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Advancements in Holography Usher In Sci-Fi-Inspired Devices

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As holography quietly matures, new techniques have the potential to transform displays, imaging, and microscopy.


The 1971 Nobel Prize in physics was awarded to the Hungarian-British electrical engineer Dennis Gabor for inventing the field of holography. It wasn’t until six years later, however, that the discipline would gain widespread recognition. In 1977, the movie “Star Wars” arrived in U.S. theaters, and the robot R2-D2 projected Princess Leia Organa saying the memorable words, “Help me, Obi-Wan Kenobi. You’re my only hope.” While Leia’s projection technically was not a hologram but a volumetric light-field display (a technique used to bring back to the stage deceased entertainers such as Elvis Presley and Tupac Shakur), three-dimensional holograms have been inextricably linked with a vision of the future. Current applications in holography are poised to usher it in.

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Published: December 2019
Holography is a technique used to capture and reconstruct three-dimensional images using the principles of interference and diffraction of light. Unlike conventional photography, which records only the intensity of light, holography records both the intensity and phase information of light waves scattered from an object. This allows the faithful reproduction of the object's three-dimensional structure, including its depth, shape, and texture. The process of holography typically involves the...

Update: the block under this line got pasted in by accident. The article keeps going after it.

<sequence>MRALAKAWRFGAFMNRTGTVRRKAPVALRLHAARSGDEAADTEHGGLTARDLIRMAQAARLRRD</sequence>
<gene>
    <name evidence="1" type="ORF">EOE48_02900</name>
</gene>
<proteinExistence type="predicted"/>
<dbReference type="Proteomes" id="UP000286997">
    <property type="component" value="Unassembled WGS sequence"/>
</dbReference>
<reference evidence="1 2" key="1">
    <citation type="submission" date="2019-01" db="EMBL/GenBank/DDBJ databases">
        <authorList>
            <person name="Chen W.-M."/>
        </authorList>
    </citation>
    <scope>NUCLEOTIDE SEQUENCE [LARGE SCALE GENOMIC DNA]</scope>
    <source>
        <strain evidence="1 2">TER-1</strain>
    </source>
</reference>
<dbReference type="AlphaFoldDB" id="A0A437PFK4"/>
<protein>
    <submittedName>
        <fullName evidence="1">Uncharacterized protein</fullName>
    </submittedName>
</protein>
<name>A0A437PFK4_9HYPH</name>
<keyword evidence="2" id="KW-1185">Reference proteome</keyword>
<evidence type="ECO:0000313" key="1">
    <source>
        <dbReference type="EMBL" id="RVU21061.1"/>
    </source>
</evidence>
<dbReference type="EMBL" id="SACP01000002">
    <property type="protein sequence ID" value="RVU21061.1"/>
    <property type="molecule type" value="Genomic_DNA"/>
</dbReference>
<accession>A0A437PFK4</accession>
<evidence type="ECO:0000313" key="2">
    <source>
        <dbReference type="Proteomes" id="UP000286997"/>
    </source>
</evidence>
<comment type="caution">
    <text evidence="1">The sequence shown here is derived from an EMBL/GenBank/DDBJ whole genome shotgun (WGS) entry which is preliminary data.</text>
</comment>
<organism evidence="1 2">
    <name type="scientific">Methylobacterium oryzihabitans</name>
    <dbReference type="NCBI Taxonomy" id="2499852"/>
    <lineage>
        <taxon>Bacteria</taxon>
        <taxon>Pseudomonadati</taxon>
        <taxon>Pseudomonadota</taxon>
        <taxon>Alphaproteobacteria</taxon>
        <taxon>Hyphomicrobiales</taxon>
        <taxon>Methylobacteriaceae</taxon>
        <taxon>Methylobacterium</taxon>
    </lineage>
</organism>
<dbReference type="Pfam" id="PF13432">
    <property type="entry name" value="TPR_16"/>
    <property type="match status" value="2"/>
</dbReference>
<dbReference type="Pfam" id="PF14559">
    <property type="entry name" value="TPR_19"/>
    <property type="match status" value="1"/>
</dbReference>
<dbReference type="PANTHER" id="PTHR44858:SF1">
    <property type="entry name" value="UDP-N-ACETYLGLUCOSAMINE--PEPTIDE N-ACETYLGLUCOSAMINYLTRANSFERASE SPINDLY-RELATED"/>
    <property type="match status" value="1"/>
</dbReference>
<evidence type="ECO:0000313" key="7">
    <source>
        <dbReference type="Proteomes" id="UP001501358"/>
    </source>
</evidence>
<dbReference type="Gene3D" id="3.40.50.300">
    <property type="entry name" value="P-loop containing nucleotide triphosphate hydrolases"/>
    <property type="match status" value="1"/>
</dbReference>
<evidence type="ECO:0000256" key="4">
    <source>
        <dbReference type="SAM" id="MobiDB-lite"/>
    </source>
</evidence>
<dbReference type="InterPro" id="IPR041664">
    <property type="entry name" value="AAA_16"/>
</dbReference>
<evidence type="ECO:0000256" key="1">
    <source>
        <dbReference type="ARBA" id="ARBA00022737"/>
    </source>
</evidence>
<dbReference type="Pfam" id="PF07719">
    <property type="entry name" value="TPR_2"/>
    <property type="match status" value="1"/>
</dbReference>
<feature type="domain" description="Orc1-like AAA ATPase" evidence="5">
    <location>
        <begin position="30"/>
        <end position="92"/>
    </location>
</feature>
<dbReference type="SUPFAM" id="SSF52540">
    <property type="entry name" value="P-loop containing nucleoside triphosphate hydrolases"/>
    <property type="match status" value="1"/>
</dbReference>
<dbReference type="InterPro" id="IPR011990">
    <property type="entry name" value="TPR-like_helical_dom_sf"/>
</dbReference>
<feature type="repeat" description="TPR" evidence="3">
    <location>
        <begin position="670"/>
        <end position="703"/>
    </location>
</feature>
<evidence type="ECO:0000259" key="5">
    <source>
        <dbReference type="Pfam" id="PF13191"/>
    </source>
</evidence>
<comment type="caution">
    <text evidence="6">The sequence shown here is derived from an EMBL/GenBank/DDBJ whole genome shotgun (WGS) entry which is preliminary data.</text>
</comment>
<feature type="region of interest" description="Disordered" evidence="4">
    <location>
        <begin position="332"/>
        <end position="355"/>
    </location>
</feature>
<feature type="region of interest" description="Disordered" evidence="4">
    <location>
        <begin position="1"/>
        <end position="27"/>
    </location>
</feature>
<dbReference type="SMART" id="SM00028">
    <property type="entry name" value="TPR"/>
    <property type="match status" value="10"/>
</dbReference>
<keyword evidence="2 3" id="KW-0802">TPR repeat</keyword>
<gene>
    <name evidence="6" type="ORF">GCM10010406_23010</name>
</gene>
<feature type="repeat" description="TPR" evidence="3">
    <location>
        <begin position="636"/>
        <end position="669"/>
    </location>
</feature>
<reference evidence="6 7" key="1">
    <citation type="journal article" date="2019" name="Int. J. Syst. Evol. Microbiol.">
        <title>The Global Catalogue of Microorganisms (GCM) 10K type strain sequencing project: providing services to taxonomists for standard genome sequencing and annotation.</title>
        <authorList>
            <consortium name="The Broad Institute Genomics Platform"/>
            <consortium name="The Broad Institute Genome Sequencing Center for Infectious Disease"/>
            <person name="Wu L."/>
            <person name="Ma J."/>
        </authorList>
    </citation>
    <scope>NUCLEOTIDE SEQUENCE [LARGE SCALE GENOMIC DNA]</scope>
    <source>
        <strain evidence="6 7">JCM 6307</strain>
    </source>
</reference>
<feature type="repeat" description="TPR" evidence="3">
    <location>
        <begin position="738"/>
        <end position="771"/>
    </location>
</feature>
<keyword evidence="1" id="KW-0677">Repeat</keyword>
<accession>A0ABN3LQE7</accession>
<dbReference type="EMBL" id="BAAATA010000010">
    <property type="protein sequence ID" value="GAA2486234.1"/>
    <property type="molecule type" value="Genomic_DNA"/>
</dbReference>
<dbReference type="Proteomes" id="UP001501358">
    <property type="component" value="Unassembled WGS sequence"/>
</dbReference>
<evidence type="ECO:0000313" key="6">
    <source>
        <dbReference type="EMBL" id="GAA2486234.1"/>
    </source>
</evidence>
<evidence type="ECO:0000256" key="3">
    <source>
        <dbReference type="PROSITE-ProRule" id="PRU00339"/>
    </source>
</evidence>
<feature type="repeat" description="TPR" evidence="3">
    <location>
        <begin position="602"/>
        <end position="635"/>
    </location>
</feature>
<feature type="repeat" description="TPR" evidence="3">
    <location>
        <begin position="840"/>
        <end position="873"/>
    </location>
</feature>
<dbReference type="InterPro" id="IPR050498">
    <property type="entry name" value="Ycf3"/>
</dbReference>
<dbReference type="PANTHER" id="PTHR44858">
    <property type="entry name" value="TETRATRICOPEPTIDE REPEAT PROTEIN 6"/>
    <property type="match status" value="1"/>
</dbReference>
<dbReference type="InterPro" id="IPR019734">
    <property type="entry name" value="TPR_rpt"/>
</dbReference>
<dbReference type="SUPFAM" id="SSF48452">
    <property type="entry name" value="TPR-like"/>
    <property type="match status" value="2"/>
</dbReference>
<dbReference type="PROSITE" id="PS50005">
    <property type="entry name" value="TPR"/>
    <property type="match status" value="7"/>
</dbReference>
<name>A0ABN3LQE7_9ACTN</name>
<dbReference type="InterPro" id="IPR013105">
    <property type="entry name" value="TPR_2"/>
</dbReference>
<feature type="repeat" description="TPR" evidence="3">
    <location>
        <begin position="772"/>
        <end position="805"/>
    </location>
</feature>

An interference pattern that is recorded on a high-resolution plate, the two interfering beams formed by a coherent beam from a laser and light scattered by an object. If after processing, the plate is viewed correctly by monochromatic light, a three-dimensional image of the object is seen.
virtual reality
Virtual reality (VR) is a computer-generated simulation of a three-dimensional environment or experience that can be interacted with and explored by an individual using electronic devices, such as a headset with a display. VR aims to create a sense of presence, immersing users in a computer-generated world that can be entirely fictional or a replication of the real world. It often involves the use of specialized hardware and software to provide a fully immersive and interactive experience. ...
A wavefront refers to the continuous surface or boundary representing points in a wave that are in phase, meaning they have the same phase or position in their respective cycles. In simpler terms, it's the front edge of a wave as it propagates through a medium. For example, in a water wave, the wavefront would be the crest of the wave, representing the points where the water's surface reaches its highest elevation. Similarly, in a sound wave, the wavefront would represent the points of...
artificial intelligence
The ability of a machine to perform certain complex functions normally associated with human intelligence, such as judgment, pattern recognition, understanding, learning, planning, and problem solving.
holographyDennis GaborStar WarshologramObject-Based Mediawaveguidessmartphonesfemtosecond lasersvirtual realityaugumented realityARVRwavefrontTricorderStar TrekAkonia HolographicsXPrizeneural networksMicroscopyartificial intelligenceAIFeatures

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